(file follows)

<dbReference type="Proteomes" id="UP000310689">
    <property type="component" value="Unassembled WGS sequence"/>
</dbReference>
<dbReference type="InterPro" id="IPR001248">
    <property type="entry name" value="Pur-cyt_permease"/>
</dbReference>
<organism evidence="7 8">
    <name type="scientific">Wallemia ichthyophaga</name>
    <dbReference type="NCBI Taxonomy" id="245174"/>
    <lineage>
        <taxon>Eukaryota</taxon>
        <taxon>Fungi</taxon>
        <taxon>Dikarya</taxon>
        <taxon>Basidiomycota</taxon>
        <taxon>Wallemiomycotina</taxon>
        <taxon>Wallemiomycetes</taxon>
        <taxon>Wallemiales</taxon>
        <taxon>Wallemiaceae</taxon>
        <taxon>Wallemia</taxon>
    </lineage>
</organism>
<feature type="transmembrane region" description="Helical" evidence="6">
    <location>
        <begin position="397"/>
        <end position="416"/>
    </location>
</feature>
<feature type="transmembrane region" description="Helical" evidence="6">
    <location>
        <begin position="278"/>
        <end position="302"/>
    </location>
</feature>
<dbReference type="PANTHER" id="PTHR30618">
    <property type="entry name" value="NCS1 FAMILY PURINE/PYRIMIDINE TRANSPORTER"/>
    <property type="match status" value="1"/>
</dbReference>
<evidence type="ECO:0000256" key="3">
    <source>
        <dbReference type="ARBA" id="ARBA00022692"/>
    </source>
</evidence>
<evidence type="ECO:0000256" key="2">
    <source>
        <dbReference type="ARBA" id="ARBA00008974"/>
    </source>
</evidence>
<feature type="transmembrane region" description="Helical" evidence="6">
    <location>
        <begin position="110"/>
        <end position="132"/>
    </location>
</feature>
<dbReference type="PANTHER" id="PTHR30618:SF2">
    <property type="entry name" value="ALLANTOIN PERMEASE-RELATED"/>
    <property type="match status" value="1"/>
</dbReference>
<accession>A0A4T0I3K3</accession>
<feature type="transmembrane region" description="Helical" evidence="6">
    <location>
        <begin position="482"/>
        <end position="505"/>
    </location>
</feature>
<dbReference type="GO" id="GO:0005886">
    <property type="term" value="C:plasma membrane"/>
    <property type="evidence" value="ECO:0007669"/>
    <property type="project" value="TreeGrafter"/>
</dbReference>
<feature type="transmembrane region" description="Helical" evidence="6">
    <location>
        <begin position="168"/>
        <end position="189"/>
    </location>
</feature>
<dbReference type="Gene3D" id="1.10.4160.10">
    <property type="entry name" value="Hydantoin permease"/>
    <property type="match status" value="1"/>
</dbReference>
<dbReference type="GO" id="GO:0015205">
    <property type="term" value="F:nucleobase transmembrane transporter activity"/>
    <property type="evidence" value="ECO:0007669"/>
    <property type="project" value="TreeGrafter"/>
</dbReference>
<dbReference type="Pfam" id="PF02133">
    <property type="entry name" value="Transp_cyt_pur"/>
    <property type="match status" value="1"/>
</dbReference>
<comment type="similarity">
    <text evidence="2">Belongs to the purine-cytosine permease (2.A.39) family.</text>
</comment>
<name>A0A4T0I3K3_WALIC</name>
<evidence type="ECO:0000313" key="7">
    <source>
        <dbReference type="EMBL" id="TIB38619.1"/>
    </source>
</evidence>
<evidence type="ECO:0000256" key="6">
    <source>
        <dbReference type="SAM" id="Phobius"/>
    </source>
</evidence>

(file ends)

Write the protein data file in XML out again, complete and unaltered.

<dbReference type="Proteomes" id="UP000310689">
    <property type="component" value="Unassembled WGS sequence"/>
</dbReference>
<dbReference type="InterPro" id="IPR001248">
    <property type="entry name" value="Pur-cyt_permease"/>
</dbReference>
<organism evidence="7 8">
    <name type="scientific">Wallemia ichthyophaga</name>
    <dbReference type="NCBI Taxonomy" id="245174"/>
    <lineage>
        <taxon>Eukaryota</taxon>
        <taxon>Fungi</taxon>
        <taxon>Dikarya</taxon>
        <taxon>Basidiomycota</taxon>
        <taxon>Wallemiomycotina</taxon>
        <taxon>Wallemiomycetes</taxon>
        <taxon>Wallemiales</taxon>
        <taxon>Wallemiaceae</taxon>
        <taxon>Wallemia</taxon>
    </lineage>
</organism>
<feature type="transmembrane region" description="Helical" evidence="6">
    <location>
        <begin position="397"/>
        <end position="416"/>
    </location>
</feature>
<feature type="transmembrane region" description="Helical" evidence="6">
    <location>
        <begin position="278"/>
        <end position="302"/>
    </location>
</feature>
<dbReference type="PANTHER" id="PTHR30618">
    <property type="entry name" value="NCS1 FAMILY PURINE/PYRIMIDINE TRANSPORTER"/>
    <property type="match status" value="1"/>
</dbReference>
<evidence type="ECO:0000256" key="3">
    <source>
        <dbReference type="ARBA" id="ARBA00022692"/>
    </source>
</evidence>
<evidence type="ECO:0000256" key="2">
    <source>
        <dbReference type="ARBA" id="ARBA00008974"/>
    </source>
</evidence>
<feature type="transmembrane region" description="Helical" evidence="6">
    <location>
        <begin position="110"/>
        <end position="132"/>
    </location>
</feature>
<dbReference type="PANTHER" id="PTHR30618:SF2">
    <property type="entry name" value="ALLANTOIN PERMEASE-RELATED"/>
    <property type="match status" value="1"/>
</dbReference>
<accession>A0A4T0I3K3</accession>
<feature type="transmembrane region" description="Helical" evidence="6">
    <location>
        <begin position="482"/>
        <end position="505"/>
    </location>
</feature>
<dbReference type="GO" id="GO:0005886">
    <property type="term" value="C:plasma membrane"/>
    <property type="evidence" value="ECO:0007669"/>
    <property type="project" value="TreeGrafter"/>
</dbReference>
<feature type="transmembrane region" description="Helical" evidence="6">
    <location>
        <begin position="168"/>
        <end position="189"/>
    </location>
</feature>
<dbReference type="Gene3D" id="1.10.4160.10">
    <property type="entry name" value="Hydantoin permease"/>
    <property type="match status" value="1"/>
</dbReference>
<dbReference type="GO" id="GO:0015205">
    <property type="term" value="F:nucleobase transmembrane transporter activity"/>
    <property type="evidence" value="ECO:0007669"/>
    <property type="project" value="TreeGrafter"/>
</dbReference>
<dbReference type="Pfam" id="PF02133">
    <property type="entry name" value="Transp_cyt_pur"/>
    <property type="match status" value="1"/>
</dbReference>
<comment type="similarity">
    <text evidence="2">Belongs to the purine-cytosine permease (2.A.39) family.</text>
</comment>
<name>A0A4T0I3K3_WALIC</name>
<evidence type="ECO:0000313" key="7">
    <source>
        <dbReference type="EMBL" id="TIB38619.1"/>
    </source>
</evidence>
<evidence type="ECO:0000256" key="6">
    <source>
        <dbReference type="SAM" id="Phobius"/>
    </source>
</evidence>